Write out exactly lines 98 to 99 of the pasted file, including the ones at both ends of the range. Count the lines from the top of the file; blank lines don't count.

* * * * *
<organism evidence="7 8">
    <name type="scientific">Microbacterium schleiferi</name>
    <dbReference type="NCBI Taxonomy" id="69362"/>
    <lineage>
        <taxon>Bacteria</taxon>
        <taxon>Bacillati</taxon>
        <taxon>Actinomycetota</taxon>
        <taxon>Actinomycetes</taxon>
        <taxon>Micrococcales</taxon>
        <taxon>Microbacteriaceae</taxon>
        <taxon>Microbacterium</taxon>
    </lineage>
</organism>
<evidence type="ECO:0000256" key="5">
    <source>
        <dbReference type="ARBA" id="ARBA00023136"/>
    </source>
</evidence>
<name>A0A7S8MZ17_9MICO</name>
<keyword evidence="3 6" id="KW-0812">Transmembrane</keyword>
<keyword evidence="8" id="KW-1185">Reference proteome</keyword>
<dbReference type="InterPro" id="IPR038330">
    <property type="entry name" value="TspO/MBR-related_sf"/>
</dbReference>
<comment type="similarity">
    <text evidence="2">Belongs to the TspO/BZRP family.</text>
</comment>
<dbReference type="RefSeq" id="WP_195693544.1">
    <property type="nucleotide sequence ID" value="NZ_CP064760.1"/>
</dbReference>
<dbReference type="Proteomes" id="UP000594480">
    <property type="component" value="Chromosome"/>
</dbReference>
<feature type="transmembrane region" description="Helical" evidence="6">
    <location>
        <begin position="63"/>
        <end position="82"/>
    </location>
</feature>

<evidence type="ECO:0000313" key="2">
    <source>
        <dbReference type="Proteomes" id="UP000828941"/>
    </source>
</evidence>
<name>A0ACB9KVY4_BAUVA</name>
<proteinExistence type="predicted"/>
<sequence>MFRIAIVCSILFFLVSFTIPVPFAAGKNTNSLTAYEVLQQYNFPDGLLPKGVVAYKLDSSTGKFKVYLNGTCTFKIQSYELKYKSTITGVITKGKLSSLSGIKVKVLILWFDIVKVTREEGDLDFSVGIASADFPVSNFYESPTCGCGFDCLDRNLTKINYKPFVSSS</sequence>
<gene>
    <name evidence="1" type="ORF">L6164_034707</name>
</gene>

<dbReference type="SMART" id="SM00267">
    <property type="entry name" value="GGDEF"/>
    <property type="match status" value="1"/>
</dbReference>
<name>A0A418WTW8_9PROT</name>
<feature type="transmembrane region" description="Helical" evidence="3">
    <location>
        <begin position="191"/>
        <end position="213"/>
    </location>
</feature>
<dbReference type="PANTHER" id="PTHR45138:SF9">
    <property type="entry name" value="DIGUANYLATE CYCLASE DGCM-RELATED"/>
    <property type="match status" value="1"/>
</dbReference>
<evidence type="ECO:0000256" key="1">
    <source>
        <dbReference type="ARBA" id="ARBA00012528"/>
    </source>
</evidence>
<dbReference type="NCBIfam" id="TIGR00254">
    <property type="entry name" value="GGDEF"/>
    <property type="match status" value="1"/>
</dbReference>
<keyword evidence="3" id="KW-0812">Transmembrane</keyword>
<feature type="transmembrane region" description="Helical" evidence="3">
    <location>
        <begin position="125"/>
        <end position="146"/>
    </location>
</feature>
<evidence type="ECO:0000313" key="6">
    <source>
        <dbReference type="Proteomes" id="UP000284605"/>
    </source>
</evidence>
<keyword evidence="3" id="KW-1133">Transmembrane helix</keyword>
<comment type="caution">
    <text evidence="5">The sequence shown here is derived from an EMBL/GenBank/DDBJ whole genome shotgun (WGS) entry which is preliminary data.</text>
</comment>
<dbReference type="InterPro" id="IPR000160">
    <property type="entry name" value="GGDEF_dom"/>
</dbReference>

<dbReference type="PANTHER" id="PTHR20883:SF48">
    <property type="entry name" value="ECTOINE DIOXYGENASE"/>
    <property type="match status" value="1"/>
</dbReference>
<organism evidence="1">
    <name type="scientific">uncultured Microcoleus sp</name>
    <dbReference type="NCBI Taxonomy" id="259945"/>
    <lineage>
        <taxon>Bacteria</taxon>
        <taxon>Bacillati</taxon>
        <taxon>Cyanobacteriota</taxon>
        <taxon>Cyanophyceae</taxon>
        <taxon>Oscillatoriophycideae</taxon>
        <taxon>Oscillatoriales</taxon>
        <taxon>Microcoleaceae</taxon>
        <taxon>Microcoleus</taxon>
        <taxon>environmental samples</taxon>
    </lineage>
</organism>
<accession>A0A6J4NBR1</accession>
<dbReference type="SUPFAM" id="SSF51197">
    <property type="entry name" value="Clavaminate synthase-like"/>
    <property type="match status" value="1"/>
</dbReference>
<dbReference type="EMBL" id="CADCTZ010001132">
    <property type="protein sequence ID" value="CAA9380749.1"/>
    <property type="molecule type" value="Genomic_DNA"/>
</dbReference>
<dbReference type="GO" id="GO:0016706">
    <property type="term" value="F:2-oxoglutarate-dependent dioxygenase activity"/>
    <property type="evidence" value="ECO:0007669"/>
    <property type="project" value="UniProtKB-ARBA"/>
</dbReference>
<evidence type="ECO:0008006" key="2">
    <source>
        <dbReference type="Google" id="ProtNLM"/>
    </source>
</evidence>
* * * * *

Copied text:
<organism evidence="1">
    <name type="scientific">uncultured Microcoleus sp</name>